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March 27, 2011

A White Sox fan north of Madison Street

By Dolores Madlener

STAFF WRITER

Interviewee

Father Paul Seaman, pastor of St. Pascal Parish, 3935 N. Melvina Ave., joins Cardinal George in the Eucharistic Prayer during Mass in March 2010. Cardinal George attended St. Pascal Grade School on Chicago's northwest side before entering the seminary. Karen Callaway / Catholic New World

He is: Father Paul Seaman, Dean of Vicariate 4-A, and pastor of St. Pascal Parish on the North Side after three assignments on the South Side. Ordained in 1985.

North vs South: “I was in the suburbs for 19 years. Now I can walk to the cleaners, the grocery store, the bank or a restaurant. That’s enjoyable. I’ve never been a Cubs fan. I am very much a White Sox fan. But if the Cubs ever win a World Series, I’ll cheer for them. You’d be surprised how many Sox fans came out of the closet since I moved here nearly six years ago.”

Growing up:  “I went to Assumption School at 60th and Marshfield for my first three grades. There were 150 kids in the school, and we had split grades. It was an excellent educational environment. Then in fourth, we moved to St. Thomas More, where there were at least 150 kids per grade! Was I an altar server? Of course, and a darn good one.” 

Family: He has one brother and four sisters, all in the Chicago area. “My parents have run away from home to live in Florida. It makes visiting them all the better.
“Dad was an attorney and held different jobs with city and state government, as well as in private practice. Mom died when I was six. My parents met in law school. Mom was one of two women in her graduating class at John Marshall. She was Lutheran and converted. My father has been remarried for 45 years, and married another saint! Our family has been blessed.”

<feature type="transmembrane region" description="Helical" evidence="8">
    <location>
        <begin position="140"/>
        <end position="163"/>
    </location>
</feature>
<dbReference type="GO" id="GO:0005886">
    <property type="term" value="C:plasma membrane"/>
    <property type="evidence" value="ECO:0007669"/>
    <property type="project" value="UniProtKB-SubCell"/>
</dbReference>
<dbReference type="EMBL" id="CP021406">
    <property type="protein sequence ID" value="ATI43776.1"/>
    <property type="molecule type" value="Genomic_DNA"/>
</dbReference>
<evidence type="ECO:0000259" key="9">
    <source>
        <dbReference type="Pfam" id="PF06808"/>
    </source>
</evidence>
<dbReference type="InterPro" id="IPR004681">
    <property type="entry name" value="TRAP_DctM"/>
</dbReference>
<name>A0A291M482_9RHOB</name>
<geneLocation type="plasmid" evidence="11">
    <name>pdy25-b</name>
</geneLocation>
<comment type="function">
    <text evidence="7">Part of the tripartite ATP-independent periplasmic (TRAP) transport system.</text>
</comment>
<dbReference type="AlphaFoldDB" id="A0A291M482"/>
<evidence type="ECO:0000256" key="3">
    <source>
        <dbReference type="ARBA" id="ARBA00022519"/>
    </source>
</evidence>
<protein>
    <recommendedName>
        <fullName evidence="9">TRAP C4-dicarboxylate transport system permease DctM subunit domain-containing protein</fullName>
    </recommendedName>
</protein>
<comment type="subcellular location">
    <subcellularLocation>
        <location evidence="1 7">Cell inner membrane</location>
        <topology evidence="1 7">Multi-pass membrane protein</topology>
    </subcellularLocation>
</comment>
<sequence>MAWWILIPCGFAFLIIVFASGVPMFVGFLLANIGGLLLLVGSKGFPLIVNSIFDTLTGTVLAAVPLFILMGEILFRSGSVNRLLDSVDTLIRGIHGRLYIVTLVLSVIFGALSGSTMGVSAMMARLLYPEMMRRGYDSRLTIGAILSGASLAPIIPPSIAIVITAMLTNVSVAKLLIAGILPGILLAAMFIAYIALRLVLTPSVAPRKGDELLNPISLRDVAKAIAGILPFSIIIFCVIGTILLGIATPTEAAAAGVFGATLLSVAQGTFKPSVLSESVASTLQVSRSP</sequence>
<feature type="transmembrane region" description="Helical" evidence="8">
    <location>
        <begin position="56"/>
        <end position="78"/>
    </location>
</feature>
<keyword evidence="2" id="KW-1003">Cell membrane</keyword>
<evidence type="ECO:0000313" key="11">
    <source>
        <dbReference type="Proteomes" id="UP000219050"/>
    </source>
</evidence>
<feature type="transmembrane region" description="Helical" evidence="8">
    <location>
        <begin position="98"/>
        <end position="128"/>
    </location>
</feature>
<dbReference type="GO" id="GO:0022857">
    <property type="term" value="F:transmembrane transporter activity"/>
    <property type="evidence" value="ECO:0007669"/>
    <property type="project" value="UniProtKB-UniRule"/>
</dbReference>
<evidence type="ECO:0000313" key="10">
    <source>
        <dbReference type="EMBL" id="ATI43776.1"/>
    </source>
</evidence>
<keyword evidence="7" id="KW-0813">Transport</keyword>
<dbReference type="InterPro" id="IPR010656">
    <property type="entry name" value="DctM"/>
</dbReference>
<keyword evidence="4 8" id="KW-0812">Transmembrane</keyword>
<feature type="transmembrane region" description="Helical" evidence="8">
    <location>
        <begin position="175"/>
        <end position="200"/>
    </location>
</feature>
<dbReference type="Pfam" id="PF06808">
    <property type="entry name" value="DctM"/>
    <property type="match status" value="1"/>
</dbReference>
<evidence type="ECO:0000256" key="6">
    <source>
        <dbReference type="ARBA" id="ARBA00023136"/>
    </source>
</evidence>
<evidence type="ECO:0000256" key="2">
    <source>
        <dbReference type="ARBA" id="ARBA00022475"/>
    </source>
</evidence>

Priesthood: “Honestly, I can remember thinking about it as early as second grade. Father Mike Cepon, pastor at Assumption, had a passion for church and parish. As a little kid I could see that. The fact my mother died, starts you thinking of bigger questions than any six-year-old should have to.”

Prayer life: “I make a yearly retreat. I love Stritch Retreat House at Mundelein. On a cold winter’s day, it’s warm, they have those lazy boy chairs and you’re able to sit there with a book, or pray and refresh yourself. It’s inviting and peaceful.”

Relaxation: “On my day off I get together with friends, priests and non-priests – try to work out -- enjoy classic movies. I’ve recently read “The First Family,” about John and Abigail Adams by Joseph Ellis, and “The Future Church” by John Allen. Musically I prefer the Chicago Symphony Orchestra or the Illinois Philharmonic out in the South Suburbs – and jazz.”

Plays alto sax: “Prior to priesthood I used to be a jazz musician. I worked my way through seminary with a group called the Big Band Machine, now known as the City Lights Orchestra. Rich Daniels, the leader, Mike Moore and I, started that band in 1974 when I was in Quigley. We were oddballs in high school. We knew the names of all the band members in Tommy Dorsey’s orchestra in 1938, while everybody else was following Reggie Jackson and all the sports guys. We found our niche in this great music and were able to do things, that, when I look back now – what were teenagers doing producing their own concerts?”

Favorite saints: Oscar Romero. I think he’s one of those powerful examples of what it is to follow Jesus. St. Elizabeth of Hungary, a very wealthy woman and generous in the extreme. St. Thomas More, another one of those stand-up kind of guys. As a kid, for a school assignment, I asked my dad if I was named for Paul the Apostle, or Paul of the Cross. And he answered, “Neither, you were named for St. Paul Sheridan, Alderman of the 16th Ward.”  That’s South Side catechesis.